Is It Eczema or Something Else? 5 Clear Signs to Never Ignore
As many as 10 percent of U.S. adults and children have eczema, making it one of the most common skin conditions. It's also one of the hardest to recognize: Here's how to tell eczema from other skin issues.
Note the location of your dry, sensitive skin
Do you have an “itch that rashes?”
Intense itching is another common symptom of eczema—but that could also be an allergic reaction or irritation from a new beauty product. So, how do you know the difference? “Again, it’s important to note the location of the intense itch like the severely dry and sensitive skin,” says Dr. Fromowitz. “The biggest indicator is whether the itch develops before or after the presence of a physical rash.” Eczema is known as the rash that itches, because you will likely get an intense itch that precedes the development of a rash. With contact dermatitis, or other forms of rashes, it is often the opposite: The rash appears before you get itchy. Here’s how to tell the difference between eczema, rosacea, and psoriasis.
Check the shape of your blisters or rash
Developing blisters or peeling skin is uncomfortable and worrisome no matter what the cause. Both eczema in a severe form and dermatitis from poison oak or ivy can blister. (Protect yourself by brushing up on what poison ivy looks like.) The distinction is in the distribution and shape of the blisters, according to Dr. Fromowitz. If you notice these conditions on places like the surface of your arms or legs over a muscle, it’s likely caused by a reaction to a plant as opposed to blisters in the folds where eczema lives. “Also, the shape of the blisters will be different,” he says. Poison ivy rashes tend to be linear lines, while eczema blisters tend to be round and merge together. If it’s only on your hands or feet, it could be dyshidrotic eczema.
Do you also suffer from asthma or hay fever?
People often mistake the red, inflamed skin of eczema for temporary irritation from clothing, grass, or pets—or acne, allergies, psoriasis, and other skin conditions. The difference will be the duration and pattern of the redness and inflammation. Dr. Fromowitz’s advice: “Ask yourself, how long has it been there, is this the first time it has ever happened, do you have also a history of asthma and allergies, and has anyone else in the family had something like this?” Eczema is part of what doctors call the atopic triad, along with asthma and hay fever. If you suffer from one of those conditions along with red inflamed skin in the flexural areas, then it’s more likely eczema. Also, since the condition is genetic, it’s likely you would have had similar symptoms as a child, and it would be a recurring problem. If this is the first time your skin is reacting this way—or it’s rare—then it’s probably due to an irritation and not eczema. If your skin flares up only when you’re outside, use these 10 tips for protecting your skin from dry air.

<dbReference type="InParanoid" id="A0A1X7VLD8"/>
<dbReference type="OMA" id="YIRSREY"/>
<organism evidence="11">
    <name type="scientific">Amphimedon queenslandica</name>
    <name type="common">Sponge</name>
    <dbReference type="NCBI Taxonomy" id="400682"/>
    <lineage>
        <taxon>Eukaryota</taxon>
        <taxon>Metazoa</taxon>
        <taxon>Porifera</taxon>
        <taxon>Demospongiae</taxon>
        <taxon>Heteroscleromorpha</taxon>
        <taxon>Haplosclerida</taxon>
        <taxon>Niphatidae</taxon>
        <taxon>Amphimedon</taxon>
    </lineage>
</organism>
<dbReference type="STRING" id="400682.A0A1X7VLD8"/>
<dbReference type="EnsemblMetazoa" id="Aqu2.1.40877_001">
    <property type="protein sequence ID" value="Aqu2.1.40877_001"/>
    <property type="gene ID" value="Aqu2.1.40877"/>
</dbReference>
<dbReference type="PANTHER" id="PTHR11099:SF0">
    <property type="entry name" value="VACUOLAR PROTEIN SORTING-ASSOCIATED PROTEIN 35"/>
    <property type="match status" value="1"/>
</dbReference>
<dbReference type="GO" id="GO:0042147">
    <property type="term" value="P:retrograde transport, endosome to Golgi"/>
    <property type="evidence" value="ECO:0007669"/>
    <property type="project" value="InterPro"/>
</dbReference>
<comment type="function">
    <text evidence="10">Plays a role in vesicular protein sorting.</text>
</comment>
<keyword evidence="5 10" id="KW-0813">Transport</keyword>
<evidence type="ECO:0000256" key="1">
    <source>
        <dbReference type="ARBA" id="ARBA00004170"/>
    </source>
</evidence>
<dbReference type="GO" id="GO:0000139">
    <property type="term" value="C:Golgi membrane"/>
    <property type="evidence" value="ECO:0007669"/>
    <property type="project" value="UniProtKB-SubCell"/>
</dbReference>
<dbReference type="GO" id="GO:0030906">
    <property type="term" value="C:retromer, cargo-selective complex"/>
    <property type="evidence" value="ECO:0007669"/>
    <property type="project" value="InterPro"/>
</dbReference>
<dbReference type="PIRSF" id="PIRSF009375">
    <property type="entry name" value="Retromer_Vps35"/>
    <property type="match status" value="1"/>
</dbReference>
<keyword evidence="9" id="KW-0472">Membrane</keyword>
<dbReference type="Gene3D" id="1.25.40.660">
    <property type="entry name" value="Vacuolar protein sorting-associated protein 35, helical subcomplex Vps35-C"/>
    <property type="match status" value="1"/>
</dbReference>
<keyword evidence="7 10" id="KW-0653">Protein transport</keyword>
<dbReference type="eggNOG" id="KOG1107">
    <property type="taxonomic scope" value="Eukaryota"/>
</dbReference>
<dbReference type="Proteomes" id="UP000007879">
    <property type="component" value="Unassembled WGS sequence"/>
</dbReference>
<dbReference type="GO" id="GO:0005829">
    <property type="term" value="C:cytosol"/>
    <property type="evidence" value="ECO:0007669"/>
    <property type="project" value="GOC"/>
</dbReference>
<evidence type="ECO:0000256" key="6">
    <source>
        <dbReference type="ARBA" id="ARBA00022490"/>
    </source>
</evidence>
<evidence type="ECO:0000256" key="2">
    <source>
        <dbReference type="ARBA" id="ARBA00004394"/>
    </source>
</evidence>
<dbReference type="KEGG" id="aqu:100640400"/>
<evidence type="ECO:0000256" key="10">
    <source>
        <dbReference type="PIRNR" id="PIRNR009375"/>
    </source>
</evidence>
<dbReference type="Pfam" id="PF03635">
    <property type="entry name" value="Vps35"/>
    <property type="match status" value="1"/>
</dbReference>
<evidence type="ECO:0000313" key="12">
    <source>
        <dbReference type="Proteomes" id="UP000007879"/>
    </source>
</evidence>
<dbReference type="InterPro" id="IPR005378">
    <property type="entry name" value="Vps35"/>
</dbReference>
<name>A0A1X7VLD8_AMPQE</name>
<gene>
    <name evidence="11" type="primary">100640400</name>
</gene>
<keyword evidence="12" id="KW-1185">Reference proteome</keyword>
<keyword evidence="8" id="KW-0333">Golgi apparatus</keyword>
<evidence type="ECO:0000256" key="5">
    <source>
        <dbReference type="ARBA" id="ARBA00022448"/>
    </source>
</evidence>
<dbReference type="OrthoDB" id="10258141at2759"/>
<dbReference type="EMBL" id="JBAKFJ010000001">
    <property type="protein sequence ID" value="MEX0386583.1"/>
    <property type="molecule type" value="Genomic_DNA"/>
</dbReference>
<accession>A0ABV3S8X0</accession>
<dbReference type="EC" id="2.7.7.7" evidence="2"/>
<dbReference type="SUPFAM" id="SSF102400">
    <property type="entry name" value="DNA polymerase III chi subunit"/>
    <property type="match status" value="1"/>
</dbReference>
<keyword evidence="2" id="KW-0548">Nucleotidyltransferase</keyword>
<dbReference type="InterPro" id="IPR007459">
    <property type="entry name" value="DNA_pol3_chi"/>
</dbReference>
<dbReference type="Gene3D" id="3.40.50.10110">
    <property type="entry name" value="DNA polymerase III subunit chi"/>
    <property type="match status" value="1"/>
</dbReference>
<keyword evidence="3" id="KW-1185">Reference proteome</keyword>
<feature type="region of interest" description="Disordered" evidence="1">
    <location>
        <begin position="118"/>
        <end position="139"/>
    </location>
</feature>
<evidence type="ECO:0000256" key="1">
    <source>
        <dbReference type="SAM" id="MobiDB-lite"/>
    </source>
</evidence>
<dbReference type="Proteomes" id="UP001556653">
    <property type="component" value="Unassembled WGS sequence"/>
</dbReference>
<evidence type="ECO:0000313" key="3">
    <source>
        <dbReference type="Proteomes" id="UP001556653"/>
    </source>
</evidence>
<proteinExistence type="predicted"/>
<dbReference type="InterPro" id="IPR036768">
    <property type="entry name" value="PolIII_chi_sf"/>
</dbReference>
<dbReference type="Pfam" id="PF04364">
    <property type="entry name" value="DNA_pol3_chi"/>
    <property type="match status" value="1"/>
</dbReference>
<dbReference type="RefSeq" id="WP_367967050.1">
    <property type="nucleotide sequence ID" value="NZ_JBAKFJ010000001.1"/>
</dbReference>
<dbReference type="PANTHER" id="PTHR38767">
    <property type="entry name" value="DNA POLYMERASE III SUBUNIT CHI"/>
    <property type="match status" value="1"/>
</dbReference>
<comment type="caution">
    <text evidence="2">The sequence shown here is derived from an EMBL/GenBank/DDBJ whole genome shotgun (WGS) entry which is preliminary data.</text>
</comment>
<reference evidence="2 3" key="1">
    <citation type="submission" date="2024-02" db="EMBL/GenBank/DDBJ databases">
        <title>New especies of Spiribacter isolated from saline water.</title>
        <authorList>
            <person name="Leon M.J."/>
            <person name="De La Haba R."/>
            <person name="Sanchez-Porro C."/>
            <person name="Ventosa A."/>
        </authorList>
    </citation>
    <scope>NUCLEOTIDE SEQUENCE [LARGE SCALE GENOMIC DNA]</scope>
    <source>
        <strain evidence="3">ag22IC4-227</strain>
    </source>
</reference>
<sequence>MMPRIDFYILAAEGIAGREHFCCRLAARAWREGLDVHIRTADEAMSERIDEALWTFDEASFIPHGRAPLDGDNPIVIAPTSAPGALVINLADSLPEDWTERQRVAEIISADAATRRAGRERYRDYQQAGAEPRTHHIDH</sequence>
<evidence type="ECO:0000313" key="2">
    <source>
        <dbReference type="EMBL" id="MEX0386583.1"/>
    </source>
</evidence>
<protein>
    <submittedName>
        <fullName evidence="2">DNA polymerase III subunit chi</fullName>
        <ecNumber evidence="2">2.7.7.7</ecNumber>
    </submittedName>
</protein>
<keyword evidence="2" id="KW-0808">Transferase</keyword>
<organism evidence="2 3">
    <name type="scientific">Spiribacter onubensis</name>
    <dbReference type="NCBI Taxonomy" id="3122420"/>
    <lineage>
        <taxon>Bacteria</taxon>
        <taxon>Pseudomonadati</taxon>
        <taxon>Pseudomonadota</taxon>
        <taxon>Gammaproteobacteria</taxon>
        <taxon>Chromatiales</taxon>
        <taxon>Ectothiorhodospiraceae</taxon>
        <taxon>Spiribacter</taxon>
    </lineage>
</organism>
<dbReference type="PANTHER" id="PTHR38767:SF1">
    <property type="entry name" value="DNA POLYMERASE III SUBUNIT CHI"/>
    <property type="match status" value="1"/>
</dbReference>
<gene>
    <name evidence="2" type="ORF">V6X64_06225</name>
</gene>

Those scaly areas come with other symptoms
Remember that scaly patches of skin could come from things like psoriasis or contact dermatitis—or it may just be dry skin due to dry weather or dry air in your home. “If you live in a city with allergens and pollutants or use indoor heating, it can simply make your skin dry,” says Dr. Fromowitz. “But, it can also exacerbate eczema if you do have it,” he warns. “To know what’s eczema, check to see if it’s in the folds of your skin, if it’s itchy, figure out how often it occurs, and if you also suffer from asthma or hay fever. You have to look at a bigger picture.” Don’t miss these 10 all-natural psoriasis and eczema treatments.
- Jeffrey S. Fromowitz, MD, dermatologist, managing partner and medical director at Dermatology of Boca, Boca Raton, FL.
- American Academy of Dermatology: "Eczema/Dermatitis."